[Footnote 1: Hirudo sanguisorba. The paddifield leech of Ceylon, used for surgical purposes, has the dorsal surface of blackish olive, with several longitudinal striae, more or less defined; the crenated margin yellow. The ventral surface is fulvous, bordered laterally with olive; the extreme margin yellow. The eyes are ranged as in the common medicinal leech of Europe; the four anterior ones rather larger than the others. The teeth are 140 in each series, appearing as a single row; in size diminishing gradually from one end, very close set, and about half the width of a tooth apart. When of full size, these leeches are about two inches long, but reaching to six inches when extended. Mr. Thwaites, to whom I am indebted for these particulars, adds that he saw in a tank at Colonna Corle leeches which appeared to him flatter and of a darker colour than those described above, but that he had not an opportunity of examining them particularly.
Mr. Thwaites states that there is a smaller tank leech of an olive-green colour, with some indistinct longitudinal striae on the upper surface; the crenated margin of a pale yellowish-green; ocelli as in the paddi-field leech. Length, one inch at rest, three inches when extended.
Mr. E. LAYARD informs us, Mag. Nat. Hist. p. 225, 1853, that a bubbling spring at the village of Tonniotoo, three miles S.W. of Moeletivoe, supplies most of the leeches used in the island. Those in use at Colombo are obtained in the immediate vicinity.]
[Footnote 2: Haemopsis paludum. In size the cattle leech of Ceylon is somewhat larger than the medicinal leech of Europe; in colour it is of a uniform brown without bands, unless a rufous margin may be so considered. It has dark striae. The body is somewhat rounded, flat when swimming, and composed of rather more than ninety rings. The greatest dimension is a little in advance of the anal sucker; the body thence tapers to the other extremity, which ends in an upper lip projecting considerably beyond the mouth. The eyes, ten in number, are disposed as in the common leech. The mouth is oval, the biting apparatus with difficulty seen, and the teeth not very numerous. The bite is so little acute that the moment of attachment and of division of the membrane is scarcely perceived by the sufferer from its attack.]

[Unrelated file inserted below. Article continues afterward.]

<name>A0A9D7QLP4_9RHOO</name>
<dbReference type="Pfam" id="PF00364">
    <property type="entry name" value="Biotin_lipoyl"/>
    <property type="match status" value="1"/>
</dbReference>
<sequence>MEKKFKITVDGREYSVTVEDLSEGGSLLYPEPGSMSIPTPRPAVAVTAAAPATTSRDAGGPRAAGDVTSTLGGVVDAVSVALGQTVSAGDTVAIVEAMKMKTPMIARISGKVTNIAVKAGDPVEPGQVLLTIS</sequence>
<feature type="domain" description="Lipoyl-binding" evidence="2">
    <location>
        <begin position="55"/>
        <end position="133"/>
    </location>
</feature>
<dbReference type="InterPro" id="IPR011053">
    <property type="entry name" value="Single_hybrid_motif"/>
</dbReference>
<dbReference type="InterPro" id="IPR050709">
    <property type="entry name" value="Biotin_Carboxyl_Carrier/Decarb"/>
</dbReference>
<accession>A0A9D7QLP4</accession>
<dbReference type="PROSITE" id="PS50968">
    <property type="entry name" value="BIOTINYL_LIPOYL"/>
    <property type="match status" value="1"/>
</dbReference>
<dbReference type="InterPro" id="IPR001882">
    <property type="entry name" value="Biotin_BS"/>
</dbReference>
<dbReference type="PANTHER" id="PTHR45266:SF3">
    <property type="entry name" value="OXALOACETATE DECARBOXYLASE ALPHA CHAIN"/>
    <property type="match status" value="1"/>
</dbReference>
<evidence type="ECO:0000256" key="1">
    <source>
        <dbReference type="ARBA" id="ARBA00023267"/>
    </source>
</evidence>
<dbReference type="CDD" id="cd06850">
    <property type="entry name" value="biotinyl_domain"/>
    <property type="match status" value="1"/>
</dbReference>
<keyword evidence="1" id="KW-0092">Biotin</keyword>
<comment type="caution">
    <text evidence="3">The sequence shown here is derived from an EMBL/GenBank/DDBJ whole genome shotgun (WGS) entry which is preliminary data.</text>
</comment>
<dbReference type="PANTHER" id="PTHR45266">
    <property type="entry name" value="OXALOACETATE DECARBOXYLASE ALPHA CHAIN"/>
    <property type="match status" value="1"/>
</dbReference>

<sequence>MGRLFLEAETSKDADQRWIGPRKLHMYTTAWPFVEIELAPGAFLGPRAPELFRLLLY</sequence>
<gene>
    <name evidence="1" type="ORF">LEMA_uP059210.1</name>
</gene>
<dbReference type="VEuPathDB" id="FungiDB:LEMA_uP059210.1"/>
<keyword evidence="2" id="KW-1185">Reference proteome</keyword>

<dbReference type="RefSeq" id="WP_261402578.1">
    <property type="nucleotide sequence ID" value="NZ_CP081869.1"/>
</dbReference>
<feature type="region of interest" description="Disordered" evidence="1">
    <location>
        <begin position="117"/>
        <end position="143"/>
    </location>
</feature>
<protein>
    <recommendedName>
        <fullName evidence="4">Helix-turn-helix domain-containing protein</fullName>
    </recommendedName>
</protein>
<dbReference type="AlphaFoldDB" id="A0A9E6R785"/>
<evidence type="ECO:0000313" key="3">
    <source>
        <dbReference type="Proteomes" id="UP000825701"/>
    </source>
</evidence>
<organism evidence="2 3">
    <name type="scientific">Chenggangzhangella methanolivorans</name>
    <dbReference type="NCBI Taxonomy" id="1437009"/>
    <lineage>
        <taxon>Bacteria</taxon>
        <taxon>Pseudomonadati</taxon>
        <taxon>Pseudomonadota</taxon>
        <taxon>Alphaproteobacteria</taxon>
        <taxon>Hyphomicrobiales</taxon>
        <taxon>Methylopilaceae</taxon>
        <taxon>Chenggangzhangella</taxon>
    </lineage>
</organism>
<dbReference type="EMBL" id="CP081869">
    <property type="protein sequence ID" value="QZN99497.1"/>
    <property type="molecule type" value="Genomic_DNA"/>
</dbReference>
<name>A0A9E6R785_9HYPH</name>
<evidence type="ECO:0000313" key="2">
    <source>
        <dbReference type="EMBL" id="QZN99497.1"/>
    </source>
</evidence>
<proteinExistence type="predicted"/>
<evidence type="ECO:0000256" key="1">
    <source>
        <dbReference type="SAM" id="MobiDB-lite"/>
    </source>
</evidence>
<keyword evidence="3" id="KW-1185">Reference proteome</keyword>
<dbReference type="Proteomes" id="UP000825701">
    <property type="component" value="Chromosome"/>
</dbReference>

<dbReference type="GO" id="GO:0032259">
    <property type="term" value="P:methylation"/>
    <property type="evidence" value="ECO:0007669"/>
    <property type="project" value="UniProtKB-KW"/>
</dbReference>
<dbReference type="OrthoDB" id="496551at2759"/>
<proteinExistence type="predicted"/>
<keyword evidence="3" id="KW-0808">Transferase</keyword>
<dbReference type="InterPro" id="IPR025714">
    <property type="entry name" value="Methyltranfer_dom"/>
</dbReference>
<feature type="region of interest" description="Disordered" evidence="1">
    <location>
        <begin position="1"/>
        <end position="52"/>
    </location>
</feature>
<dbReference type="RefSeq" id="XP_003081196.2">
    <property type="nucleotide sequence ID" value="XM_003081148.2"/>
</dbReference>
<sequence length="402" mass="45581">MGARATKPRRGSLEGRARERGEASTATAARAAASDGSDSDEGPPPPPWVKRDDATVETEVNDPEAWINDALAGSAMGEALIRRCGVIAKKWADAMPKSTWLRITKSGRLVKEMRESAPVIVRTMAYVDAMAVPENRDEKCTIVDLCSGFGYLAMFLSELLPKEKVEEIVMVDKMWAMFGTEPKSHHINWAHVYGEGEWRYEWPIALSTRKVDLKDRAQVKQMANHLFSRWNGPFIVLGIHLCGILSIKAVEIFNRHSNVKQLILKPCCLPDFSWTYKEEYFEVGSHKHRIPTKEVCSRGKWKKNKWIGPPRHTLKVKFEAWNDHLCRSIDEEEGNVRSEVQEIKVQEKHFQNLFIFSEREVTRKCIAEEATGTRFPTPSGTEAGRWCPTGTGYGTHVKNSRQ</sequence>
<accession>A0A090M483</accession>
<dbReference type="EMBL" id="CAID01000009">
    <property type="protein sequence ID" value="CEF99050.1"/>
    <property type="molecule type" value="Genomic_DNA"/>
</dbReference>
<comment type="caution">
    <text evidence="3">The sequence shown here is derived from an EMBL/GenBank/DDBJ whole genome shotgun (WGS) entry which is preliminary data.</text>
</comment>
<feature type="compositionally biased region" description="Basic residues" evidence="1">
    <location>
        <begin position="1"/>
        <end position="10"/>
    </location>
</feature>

[Footnote 3: Even men are not safe, when stooping to drink at a pool, from the assault of the cattle leeches. They cannot penetrate the human skin, but the delicate membrane of the mucous passages is easily ruptured by their serrated jaws. Instances have come to my knowledge of Europeans into whose nostrils they have gained admission and caused serious disturbance.]
Lepisma nigrofasciata, Temp. nigra.